This blog post first appeared September, 2017.
Since I enjoy researching and writing about the WWII American home front and polio, I’m delighted to introduce you to my friend, Starr. I met Starr through a Post Polio group and I was so inspired by her love for life and her beautiful heart. As I got to know her, it became apparent that a beautiful heart is all about having the right perspective. Starr, thanks for letting me interview you and for sharing your life with us.
My character, Laurie, contracts polio in 1943, a time when America was engulfed in the throes of a world war, but also, fighting a home front war, the war against this crippling disease. What is your polio story?
Starr — Where should I begin. I have thought about it for a long time. I became sick at age 6 months old. I was born to teenage parents, Mom was 16 and Dad 15. They did what all parents do and I was vaccinated on schedule. It was my third dose, which was the live virus which I contracted polio. I have had good times, bad times, sad and happy. But looking back I would not change a thing. It is what made the person I am. It got me to where I am today. I love my life and I feel very blessed.
I know hospitals are not fun, but you’ve talked about some fascinating stories between you and a boy you met while in the hospital. What is your favorite memory?
Starr — This is an easy memory for me. Christmas Eve, the hospital was empty just a few of us there. They would take us to the auditorium and show Laurel and Hardy’s March of the Wooden Soldiers. We had popcorn and laughed a lot. My husband and I were friends back then. We both were in and out of the hospital and it seemed it was always at the same time.
I’m sure being in and out of the hospital was a love-hate relationship, especially because your best friend became your husband. 🙂
How did you spend your summers after polio?
Starr — Well, I discovered early on that I was different. I didn’t go outside that often, most were spent indoors either at home or the hospital. But I found ways to enjoy the change of seasons. I watched the colors change, and saw life from a window. In my teens, my parents bought a horse, they thought it would be good therapy. And it was, because the horse became my legs. I was able to go where ever I wanted. I know this sounds strange but I would go to a grave yard with a pad of paper and draw nature. And talk to the graves as if they were old friends.
My character has a horse, too, and has to learn how to ride again. Riding is wonderful therapy for anyone.
How did you meet your husband?
Starr — We met when we were six. Both in the hospital for two different reasons. We were on mats in physical therapy waiting our turn. He and another boy were behind me laughing. They took turns pulling on my pig tails. I cried and they [nurses] had to take me back to my room. Yes, and I married him. But there were many stories between then and our marriage.
That’s funny and cute. I’m sure he’s glad you decided to marry him too.
What is your hobby?
Starr — I have many. I paint, draw, write poems, write short stories, crochet, cook, compose music and play many instruments. I sang and gardened prior to PPS.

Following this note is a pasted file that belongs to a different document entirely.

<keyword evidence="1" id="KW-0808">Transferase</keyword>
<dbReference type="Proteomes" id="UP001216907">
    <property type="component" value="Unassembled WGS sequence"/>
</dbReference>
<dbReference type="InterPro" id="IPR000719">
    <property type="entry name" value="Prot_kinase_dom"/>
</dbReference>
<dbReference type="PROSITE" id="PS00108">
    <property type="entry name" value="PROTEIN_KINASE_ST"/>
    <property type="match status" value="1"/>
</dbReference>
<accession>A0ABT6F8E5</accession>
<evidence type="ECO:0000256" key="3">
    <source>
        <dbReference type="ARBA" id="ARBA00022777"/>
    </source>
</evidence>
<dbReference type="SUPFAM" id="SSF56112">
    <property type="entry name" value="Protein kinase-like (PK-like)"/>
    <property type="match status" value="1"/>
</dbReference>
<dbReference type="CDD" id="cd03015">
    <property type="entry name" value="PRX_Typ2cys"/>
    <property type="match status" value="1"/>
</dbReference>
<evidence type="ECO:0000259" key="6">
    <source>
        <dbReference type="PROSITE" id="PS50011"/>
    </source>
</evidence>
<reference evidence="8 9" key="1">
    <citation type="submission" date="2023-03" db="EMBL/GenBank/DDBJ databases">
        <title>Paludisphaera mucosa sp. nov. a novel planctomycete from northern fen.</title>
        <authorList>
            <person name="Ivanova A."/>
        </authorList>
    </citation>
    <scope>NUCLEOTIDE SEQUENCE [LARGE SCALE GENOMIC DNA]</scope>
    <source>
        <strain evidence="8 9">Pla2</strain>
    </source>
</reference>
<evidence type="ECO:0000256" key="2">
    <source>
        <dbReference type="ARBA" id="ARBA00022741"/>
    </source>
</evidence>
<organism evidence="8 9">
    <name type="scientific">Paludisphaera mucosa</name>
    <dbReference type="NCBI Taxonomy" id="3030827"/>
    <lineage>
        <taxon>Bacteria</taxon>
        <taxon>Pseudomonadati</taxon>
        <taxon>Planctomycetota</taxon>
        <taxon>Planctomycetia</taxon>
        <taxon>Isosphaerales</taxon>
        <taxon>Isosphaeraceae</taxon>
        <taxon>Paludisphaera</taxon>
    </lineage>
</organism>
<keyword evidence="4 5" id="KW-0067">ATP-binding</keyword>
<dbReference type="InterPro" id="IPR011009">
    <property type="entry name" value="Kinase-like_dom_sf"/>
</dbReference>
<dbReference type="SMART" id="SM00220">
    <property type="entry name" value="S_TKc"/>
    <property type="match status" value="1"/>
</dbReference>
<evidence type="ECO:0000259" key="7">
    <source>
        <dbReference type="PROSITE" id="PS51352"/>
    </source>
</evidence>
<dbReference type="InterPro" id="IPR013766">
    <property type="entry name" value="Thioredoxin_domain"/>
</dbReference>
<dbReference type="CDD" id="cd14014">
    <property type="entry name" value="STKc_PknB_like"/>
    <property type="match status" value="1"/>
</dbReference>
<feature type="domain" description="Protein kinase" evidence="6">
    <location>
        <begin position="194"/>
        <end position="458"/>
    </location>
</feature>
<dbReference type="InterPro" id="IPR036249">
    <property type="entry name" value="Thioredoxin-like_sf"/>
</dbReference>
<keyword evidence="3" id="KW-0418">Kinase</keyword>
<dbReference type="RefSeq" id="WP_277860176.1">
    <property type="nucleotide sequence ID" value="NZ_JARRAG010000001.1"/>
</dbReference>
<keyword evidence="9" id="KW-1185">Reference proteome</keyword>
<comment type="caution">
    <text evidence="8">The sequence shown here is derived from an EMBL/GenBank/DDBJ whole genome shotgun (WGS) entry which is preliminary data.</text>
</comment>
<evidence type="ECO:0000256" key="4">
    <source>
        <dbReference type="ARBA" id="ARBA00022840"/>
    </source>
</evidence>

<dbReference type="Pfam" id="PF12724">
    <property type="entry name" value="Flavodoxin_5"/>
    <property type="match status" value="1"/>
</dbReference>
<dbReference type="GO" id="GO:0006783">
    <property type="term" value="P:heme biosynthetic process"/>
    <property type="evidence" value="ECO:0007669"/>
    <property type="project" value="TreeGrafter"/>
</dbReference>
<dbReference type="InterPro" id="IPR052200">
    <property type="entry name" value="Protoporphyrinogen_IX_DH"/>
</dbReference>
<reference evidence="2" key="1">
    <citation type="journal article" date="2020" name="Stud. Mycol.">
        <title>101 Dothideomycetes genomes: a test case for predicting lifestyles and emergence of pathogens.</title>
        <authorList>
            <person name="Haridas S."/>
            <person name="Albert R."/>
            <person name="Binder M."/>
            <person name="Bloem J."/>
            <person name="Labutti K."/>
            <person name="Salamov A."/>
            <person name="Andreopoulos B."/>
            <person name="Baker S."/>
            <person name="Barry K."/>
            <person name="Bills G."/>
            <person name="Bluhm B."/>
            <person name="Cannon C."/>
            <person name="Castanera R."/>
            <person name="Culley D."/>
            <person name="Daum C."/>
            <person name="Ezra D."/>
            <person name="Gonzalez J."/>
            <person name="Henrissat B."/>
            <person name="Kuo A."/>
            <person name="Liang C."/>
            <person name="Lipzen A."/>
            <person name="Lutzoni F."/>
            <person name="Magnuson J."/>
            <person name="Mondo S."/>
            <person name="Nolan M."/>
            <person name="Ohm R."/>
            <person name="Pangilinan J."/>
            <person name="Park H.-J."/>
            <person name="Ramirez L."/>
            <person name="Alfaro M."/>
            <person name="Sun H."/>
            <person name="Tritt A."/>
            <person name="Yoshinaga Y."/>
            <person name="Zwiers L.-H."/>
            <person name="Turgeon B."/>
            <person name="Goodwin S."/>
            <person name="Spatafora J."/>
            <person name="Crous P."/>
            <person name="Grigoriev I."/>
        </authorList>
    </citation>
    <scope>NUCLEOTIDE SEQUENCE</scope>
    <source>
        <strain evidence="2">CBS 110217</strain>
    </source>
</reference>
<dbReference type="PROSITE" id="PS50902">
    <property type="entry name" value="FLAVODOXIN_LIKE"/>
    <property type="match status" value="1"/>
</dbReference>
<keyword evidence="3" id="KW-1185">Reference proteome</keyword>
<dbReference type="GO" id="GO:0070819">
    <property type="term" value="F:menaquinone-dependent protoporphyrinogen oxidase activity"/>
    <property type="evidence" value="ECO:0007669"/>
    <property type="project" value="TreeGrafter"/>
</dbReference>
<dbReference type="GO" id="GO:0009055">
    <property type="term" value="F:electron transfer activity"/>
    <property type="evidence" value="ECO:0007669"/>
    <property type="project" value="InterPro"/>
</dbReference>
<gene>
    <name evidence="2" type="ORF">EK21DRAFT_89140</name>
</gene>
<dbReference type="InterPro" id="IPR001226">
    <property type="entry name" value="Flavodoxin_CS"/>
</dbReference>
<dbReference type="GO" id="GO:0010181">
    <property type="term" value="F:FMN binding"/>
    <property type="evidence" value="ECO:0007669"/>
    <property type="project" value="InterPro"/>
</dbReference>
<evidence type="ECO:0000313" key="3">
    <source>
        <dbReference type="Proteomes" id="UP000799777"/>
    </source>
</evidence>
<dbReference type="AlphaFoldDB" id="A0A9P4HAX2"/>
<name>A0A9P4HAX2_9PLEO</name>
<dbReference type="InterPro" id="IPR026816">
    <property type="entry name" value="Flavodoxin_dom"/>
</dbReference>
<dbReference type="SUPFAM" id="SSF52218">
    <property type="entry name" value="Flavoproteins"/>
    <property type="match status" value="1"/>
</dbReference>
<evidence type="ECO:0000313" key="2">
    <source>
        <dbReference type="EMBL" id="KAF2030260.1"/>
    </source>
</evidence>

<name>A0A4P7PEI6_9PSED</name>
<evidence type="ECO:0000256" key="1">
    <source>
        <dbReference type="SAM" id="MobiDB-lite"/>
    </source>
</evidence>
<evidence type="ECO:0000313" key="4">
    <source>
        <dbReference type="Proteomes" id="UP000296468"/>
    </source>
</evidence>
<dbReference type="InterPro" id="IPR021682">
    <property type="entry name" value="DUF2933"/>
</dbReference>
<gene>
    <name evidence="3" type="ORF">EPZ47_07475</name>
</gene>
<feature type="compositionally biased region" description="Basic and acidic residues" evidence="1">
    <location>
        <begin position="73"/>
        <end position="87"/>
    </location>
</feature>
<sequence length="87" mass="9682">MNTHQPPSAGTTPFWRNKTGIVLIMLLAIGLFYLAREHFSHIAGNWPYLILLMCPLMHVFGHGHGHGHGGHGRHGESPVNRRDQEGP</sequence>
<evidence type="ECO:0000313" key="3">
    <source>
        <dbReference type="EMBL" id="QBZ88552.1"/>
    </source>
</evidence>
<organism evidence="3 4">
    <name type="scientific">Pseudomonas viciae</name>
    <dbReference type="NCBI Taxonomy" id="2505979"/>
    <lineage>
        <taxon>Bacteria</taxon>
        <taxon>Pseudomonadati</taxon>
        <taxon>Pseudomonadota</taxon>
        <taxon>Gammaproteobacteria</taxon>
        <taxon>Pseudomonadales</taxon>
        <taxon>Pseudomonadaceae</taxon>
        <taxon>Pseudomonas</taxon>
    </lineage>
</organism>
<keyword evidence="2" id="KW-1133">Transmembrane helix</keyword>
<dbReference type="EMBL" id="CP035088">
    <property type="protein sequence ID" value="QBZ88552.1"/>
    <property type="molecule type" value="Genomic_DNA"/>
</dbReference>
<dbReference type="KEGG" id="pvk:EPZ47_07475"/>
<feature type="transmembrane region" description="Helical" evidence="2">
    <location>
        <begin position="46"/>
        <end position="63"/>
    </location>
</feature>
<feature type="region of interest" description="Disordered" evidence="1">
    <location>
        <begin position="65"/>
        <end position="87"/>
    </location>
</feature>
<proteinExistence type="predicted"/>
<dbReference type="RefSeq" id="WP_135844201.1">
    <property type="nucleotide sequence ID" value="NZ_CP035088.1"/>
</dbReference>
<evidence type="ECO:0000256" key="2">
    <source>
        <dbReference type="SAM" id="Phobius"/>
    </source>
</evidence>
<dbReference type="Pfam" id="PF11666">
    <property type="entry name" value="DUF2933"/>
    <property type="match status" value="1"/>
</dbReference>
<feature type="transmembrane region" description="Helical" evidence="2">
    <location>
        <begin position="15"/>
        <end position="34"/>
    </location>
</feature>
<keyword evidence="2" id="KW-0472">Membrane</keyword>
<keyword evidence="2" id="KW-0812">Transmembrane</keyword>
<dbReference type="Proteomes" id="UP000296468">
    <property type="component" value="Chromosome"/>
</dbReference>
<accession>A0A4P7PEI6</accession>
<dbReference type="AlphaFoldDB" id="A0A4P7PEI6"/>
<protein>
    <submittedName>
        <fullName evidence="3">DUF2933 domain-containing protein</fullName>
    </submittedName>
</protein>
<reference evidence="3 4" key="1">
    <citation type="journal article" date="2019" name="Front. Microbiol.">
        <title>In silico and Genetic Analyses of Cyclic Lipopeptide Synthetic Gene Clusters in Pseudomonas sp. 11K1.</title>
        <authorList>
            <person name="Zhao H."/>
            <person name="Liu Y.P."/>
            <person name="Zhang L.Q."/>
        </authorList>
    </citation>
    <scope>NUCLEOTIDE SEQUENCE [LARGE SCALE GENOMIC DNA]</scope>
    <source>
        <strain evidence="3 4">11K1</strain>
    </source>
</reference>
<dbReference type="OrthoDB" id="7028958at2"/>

Just so our readers understand what PPS is, PPS is called Post-Polio Syndrome.
I enjoy poetry and the hope it gives. You wrote a poem called “Whispers of Heaven.” I think our readers will love this section you wrote:
A life unvarnished, rattled with pain
And back to this life I did reclaim.
The time has since has passed seeming far away
But still I am here and will remain,
thinking of time and that I must stay
For all we are now, and all we’re to be
We must follow the path that leads to thee
I know not where nor do I the time
What life I now have alone it is mine
But knowing what waits beyond is not pretend
For each of us holds to love when it’s our life’s end.
From my research, I’ve learned that Post Polio is a syndrome where the challenges of polio come back after a 20-40 year span. What is your approach to PPS?
Starr — I deal with it day by day. I try to enjoy every day, and am very thankful that I am here. Because I know life can be gone in an instant.
Through your life experience, how have you become a better person?
Starr — I am more sensitive to other people’s feelings and am very patient.
Being patient truly is a gift. What are some things that make you happy?
Starr — Well right now it is being a grandmother. I have wanted to be one for such a long time.
Who was instrumental in shaping you into the wonderful person you are today?
Starr — I would have to say my Mom, because she pushed me. She was hard on me, but did it to make me stronger. And also all the staff at the children’s hospital I spent most of my life in.
What is your encouraging advice to others, and something that writers can infuse into their own characters’ lives?
Starr — Never be defeated, defeat the circumstance. Let go of pain, both emotional and physical. And the last is to forgive all those who have hurt you, and forgive yourself. It will lift such a weight off you. I have found that if you allow the sorrow to fill you with hate, you will never have the love you seek.
Thanks for sharing with us today, Starr! Your story is beautiful, inspiring, and a great reminder that we can have confidence no matter what we go through. We all have challenges in life, and I’m encouraged by your outlook on life.